Not just view and stew but do….

English: Litter in Paramaribo.

English: Litter in Paramaribo. (Photo credit: Wikipedia)

“The earth is the Lord’s, and everything it it.   The world and all its people belong to him.  For he laid the earth’s foundation on the seas and built it on the ocean depths.”  Psalm 24:1-2

Looking back on our trip to Yellowstone National Park, I still have a lot to process.  We saw (viewed) a lot: mammals, fish, birds, reptiles, mountains, rivers, falls, people, geysers, beautiful flowers and scenery, etc.  And after seeing a lot of trash at YNP and our local parks I have been stewing about careless humans who don’t clean up after themselves or are too lazy to find a trash can (which are generally everywhere in our parks).

I heard the story of the extinction of passengers pigeons and the near extinction of the bison and the wolf and the re-introduction of both and I ‘stewed’ about humans  ‘not taking care of the creation’.   Yesterday while driving back from Charlottesville a grocery bag was flying across the highway, and across windshields (blocking drivers view momentarily – very dangerous) and how it ended up on the front grate of our van, and I stewed over that litter.  We live near a VDOT lot for snow plows and such and they have a sign out in front that says how much it costs our state government to clean up litter on the highways.   I think its something like $25 million a year.   And here we are trying to balance budgets and eek out a few more dollars for schools or feeding hungry people and providing health care.   It makes my blood boil.

But we can view and stew or we can do….

In my journal I made a list of things that I saw YNP doing to ‘take care of the creation’:

  1.   Concession stands use Earthware made of corn/corn starch and it is compostable
  2.    Hotels had signs in our bathrooms saying – we use lots of water to wash towels, please consider using them more than once, etc…they did the same for changing your sheets
  3. there were recycling bins everywhere
  4. in the showers they had large containers of soap and shampoo hanging on the wall instead of giving us little ones in our rooms
  5. they encouraged the use of reusable water bottles
  6. they were encouraging the destruction of invasive species by asking everyone to fish for and take home the lake trout – if you didn’t take it home to eat you were encouraged to kill it so that native species could live
  7. they regulated where you fished so as to leave the fish hatcheries alone and give the fish some ‘safe’ places to be
  8. There were signs saying how once upon a time you could drink this spring water, but now it is contaminated….

I am sure they did many more things I forgot or didn’t write down or didn’t even see.  Obviously they have lots of park rangers taking care of the park and animals etc.  Many of the displays along the road and at the special sites had admonitions on caring for the earth and geysers and animals, etc.
But we don’t have to be a National Park or a park ranger to ‘do’.   Any Covenant Discipleship Group I have been a part of had a ‘taking care of the earth’ clause.  I used to carry a trash bag with me when I walked the dog so I could clean up our neighborhood.  I need to get back to doing that again.  At home we recycle our paper, cans, and some plastics.  We are trying to use less energy by turning off lights, electronics at night, and raising the thermostat.  Maybe some day we could put in solar heating.  We have a rain barrel to catch and recycle the rain water on our backyard garden plants.  We drive a prius to save gas.  My husband regularly goes to the Fairfax County Green Breakfasts to learn more about how we can care for the earth as individuals but also what our county is doing to ‘save the earth’.   We belong to a CSA (Community Supported Agriculture), Waterpenny Farm – to support a local farmer – and to get good, fresh, organic veggies.  Every little bit helps.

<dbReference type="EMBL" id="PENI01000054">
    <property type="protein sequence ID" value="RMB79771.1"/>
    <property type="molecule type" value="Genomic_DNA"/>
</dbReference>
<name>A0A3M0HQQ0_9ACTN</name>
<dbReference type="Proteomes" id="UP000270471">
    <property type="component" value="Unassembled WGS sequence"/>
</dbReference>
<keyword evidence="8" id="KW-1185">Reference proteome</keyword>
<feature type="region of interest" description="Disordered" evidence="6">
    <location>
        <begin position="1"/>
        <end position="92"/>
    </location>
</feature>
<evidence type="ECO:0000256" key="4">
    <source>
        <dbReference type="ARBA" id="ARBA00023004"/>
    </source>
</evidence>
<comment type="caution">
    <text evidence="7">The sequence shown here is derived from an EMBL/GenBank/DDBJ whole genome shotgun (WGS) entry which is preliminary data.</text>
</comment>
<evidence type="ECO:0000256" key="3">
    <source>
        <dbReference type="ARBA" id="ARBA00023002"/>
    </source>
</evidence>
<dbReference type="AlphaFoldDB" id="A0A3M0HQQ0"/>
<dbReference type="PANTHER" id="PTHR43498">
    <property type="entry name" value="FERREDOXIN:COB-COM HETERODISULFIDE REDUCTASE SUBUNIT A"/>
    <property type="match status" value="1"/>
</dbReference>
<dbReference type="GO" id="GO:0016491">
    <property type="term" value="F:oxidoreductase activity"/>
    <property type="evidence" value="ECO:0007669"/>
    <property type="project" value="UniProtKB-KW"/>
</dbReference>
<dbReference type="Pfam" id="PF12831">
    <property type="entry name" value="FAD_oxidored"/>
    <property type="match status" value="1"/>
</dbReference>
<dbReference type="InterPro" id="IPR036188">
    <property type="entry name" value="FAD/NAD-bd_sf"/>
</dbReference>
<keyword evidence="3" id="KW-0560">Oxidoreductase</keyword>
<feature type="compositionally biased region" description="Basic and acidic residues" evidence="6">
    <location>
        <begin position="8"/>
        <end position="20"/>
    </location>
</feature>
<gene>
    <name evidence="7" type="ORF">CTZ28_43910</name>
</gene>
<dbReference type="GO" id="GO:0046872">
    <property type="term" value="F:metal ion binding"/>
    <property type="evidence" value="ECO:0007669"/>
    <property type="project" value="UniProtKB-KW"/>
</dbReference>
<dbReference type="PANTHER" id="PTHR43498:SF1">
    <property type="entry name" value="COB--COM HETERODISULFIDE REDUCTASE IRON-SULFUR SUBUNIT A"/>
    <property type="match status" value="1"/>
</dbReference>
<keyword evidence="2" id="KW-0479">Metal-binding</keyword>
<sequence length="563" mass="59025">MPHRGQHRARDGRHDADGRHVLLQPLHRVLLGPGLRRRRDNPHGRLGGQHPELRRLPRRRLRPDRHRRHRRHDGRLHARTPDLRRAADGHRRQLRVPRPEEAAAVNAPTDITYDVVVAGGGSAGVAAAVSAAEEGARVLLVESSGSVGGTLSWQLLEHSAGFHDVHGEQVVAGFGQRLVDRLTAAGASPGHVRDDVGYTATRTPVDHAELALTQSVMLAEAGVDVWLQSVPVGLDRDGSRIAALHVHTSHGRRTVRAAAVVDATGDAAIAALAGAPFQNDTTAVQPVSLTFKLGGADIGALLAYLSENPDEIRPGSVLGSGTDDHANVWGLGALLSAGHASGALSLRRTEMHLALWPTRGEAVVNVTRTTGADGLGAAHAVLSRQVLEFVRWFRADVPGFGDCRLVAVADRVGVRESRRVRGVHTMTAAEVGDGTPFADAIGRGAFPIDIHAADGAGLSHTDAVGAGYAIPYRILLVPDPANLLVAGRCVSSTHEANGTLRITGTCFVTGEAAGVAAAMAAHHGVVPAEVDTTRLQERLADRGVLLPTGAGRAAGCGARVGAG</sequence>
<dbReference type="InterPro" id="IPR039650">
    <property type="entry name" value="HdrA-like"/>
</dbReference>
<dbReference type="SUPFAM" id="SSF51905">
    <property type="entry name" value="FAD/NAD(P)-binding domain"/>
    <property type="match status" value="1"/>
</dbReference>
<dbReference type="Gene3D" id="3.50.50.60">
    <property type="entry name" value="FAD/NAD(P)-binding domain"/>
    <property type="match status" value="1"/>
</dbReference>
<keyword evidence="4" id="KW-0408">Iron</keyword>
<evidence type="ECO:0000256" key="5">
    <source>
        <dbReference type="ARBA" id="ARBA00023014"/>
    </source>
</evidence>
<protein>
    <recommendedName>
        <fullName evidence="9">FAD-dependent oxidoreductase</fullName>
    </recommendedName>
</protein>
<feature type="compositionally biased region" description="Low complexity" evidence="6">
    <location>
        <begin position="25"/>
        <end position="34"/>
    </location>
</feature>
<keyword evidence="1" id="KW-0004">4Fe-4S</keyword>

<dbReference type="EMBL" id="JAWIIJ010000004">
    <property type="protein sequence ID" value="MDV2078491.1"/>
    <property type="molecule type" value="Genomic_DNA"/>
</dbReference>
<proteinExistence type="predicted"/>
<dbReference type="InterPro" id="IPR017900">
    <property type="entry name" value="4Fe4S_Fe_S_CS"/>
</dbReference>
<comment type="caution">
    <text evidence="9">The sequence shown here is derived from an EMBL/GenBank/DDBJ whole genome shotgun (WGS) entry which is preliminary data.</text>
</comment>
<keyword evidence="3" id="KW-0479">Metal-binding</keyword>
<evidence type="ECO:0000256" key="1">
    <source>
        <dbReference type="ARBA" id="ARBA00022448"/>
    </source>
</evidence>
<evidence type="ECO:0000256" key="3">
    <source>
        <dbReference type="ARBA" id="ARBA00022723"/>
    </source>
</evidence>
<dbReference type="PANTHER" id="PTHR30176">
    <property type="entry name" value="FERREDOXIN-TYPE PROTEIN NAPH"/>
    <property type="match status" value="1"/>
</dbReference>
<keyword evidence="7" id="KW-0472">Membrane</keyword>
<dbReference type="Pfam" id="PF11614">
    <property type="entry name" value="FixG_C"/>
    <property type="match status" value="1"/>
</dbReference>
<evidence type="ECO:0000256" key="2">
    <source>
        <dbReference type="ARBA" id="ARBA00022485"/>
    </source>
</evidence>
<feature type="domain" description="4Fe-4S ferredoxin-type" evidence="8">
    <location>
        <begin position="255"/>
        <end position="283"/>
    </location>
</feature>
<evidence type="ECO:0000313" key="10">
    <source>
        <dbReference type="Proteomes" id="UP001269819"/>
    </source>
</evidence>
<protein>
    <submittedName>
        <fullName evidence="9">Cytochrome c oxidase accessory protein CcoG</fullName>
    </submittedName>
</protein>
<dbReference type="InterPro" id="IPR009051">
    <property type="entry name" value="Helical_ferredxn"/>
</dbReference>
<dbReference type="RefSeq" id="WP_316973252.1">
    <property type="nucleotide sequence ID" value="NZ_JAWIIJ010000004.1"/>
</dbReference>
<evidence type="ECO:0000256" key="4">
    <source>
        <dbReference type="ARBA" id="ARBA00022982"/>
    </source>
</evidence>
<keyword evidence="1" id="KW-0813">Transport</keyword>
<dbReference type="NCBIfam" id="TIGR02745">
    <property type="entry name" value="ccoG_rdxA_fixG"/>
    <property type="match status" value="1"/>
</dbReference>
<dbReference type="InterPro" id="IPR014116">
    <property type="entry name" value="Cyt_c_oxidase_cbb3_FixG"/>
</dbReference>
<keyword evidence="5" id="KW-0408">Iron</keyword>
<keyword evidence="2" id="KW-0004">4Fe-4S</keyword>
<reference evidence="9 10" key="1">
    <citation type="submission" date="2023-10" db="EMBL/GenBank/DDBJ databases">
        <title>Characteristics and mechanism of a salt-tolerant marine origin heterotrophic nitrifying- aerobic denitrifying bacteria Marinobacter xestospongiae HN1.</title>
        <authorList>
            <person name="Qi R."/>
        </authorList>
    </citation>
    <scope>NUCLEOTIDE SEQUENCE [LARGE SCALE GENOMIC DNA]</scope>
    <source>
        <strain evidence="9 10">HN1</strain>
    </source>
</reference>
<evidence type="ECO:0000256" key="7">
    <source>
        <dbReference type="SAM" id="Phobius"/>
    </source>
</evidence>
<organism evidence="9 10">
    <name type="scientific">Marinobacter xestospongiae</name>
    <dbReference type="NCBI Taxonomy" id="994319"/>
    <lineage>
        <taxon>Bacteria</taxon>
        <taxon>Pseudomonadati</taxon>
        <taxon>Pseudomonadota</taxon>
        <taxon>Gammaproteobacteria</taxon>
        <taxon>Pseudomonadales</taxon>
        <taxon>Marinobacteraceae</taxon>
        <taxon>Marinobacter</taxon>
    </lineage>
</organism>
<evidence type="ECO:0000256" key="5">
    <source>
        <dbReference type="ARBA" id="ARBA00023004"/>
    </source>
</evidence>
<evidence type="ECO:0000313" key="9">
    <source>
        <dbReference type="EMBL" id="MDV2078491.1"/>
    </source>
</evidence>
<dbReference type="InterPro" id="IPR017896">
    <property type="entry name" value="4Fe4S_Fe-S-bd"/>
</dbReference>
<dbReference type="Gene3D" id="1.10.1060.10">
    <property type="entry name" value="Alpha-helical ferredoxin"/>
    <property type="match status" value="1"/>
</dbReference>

Each of us belongs somewhere – we have a network to which we contribute – be it work, or church, or pta, or homeowners association or neighborhood watch, or Boy Scouts or…..   We can each work to save the earth through these connections.  Our church, Silverbrook United Methodist and Retreat Center, is also ‘going green’ and so we can encourage our work and worship places to ‘go green’ as much as possible.  The United Methodist Church has a group called Church and Society that you can reach via:   http://www.umc-gbcs.org/site/c.frLJK2PKLqF/b.2794235/k.8FD2/Knowledge_Center.htm.         This group takes on issues such as environment, clean fuel, no mountain top coal mining, etc.  We can all join and support these type of groups to reach a wider audience and to be able to make a bigger impact.  Or you can join a group like Interfaith and Light:  http://interfaithpowerandlight.org/

And of course there is a lot we can do on the politic stage or in our neighborhoods and churches.  One google search will probably bring up 50 ways to save the earth.

Earth Day 2008

Earth Day 2008 (Photo credit: Ashish Lohorung)

Jesus was a doer and a healer.  I am sure he would encourage us on doing what we can, where we are at, to take care of  and to heal the earth.

All of us can do something to care for the creation.  We are to be caretakers of the earth God has ‘lent’ us”.

James 2:14 says:  ‘What good is it, my brothers and sisters, if people claim to have faith but have no deeds?  Can such faith save them?  AS the body without the spirit is dead, so faith without deeds is dead.” 

The life of the planet and the life of the people and the animals and the very souls of the people depend on living out our faith in ways that care for creation because in that we care for God and for our own spiritual well being.

Let’s DO…for the glory of God….

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